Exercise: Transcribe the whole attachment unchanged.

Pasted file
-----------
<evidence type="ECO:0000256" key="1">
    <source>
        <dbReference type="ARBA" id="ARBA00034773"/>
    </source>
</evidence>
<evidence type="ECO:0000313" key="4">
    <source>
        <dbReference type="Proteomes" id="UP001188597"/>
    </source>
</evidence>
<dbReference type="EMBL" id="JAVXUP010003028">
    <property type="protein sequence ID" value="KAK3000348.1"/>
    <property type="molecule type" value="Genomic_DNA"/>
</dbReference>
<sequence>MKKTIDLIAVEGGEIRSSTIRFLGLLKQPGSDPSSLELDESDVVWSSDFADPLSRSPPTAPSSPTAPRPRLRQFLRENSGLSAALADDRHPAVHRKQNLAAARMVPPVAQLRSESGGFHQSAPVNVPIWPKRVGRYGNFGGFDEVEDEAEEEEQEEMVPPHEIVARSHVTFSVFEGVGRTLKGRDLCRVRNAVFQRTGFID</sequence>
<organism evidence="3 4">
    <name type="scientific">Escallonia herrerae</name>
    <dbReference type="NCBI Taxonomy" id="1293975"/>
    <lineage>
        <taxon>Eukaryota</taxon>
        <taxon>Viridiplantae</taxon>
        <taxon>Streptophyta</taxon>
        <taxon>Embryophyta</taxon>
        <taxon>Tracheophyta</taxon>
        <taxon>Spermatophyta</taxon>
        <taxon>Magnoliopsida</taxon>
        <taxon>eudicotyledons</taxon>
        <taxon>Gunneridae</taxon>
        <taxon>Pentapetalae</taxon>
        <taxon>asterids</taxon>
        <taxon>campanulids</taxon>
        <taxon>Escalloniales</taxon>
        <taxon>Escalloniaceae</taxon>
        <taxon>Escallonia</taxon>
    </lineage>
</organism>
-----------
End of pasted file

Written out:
<evidence type="ECO:0000256" key="1">
    <source>
        <dbReference type="ARBA" id="ARBA00034773"/>
    </source>
</evidence>
<evidence type="ECO:0000313" key="4">
    <source>
        <dbReference type="Proteomes" id="UP001188597"/>
    </source>
</evidence>
<dbReference type="EMBL" id="JAVXUP010003028">
    <property type="protein sequence ID" value="KAK3000348.1"/>
    <property type="molecule type" value="Genomic_DNA"/>
</dbReference>
<sequence>MKKTIDLIAVEGGEIRSSTIRFLGLLKQPGSDPSSLELDESDVVWSSDFADPLSRSPPTAPSSPTAPRPRLRQFLRENSGLSAALADDRHPAVHRKQNLAAARMVPPVAQLRSESGGFHQSAPVNVPIWPKRVGRYGNFGGFDEVEDEAEEEEQEEMVPPHEIVARSHVTFSVFEGVGRTLKGRDLCRVRNAVFQRTGFID</sequence>
<organism evidence="3 4">
    <name type="scientific">Escallonia herrerae</name>
    <dbReference type="NCBI Taxonomy" id="1293975"/>
    <lineage>
        <taxon>Eukaryota</taxon>
        <taxon>Viridiplantae</taxon>
        <taxon>Streptophyta</taxon>
        <taxon>Embryophyta</taxon>
        <taxon>Tracheophyta</taxon>
        <taxon>Spermatophyta</taxon>
        <taxon>Magnoliopsida</taxon>
        <taxon>eudicotyledons</taxon>
        <taxon>Gunneridae</taxon>
        <taxon>Pentapetalae</taxon>
        <taxon>asterids</taxon>
        <taxon>campanulids</taxon>
        <taxon>Escalloniales</taxon>
        <taxon>Escalloniaceae</taxon>
        <taxon>Escallonia</taxon>
    </lineage>
</organism>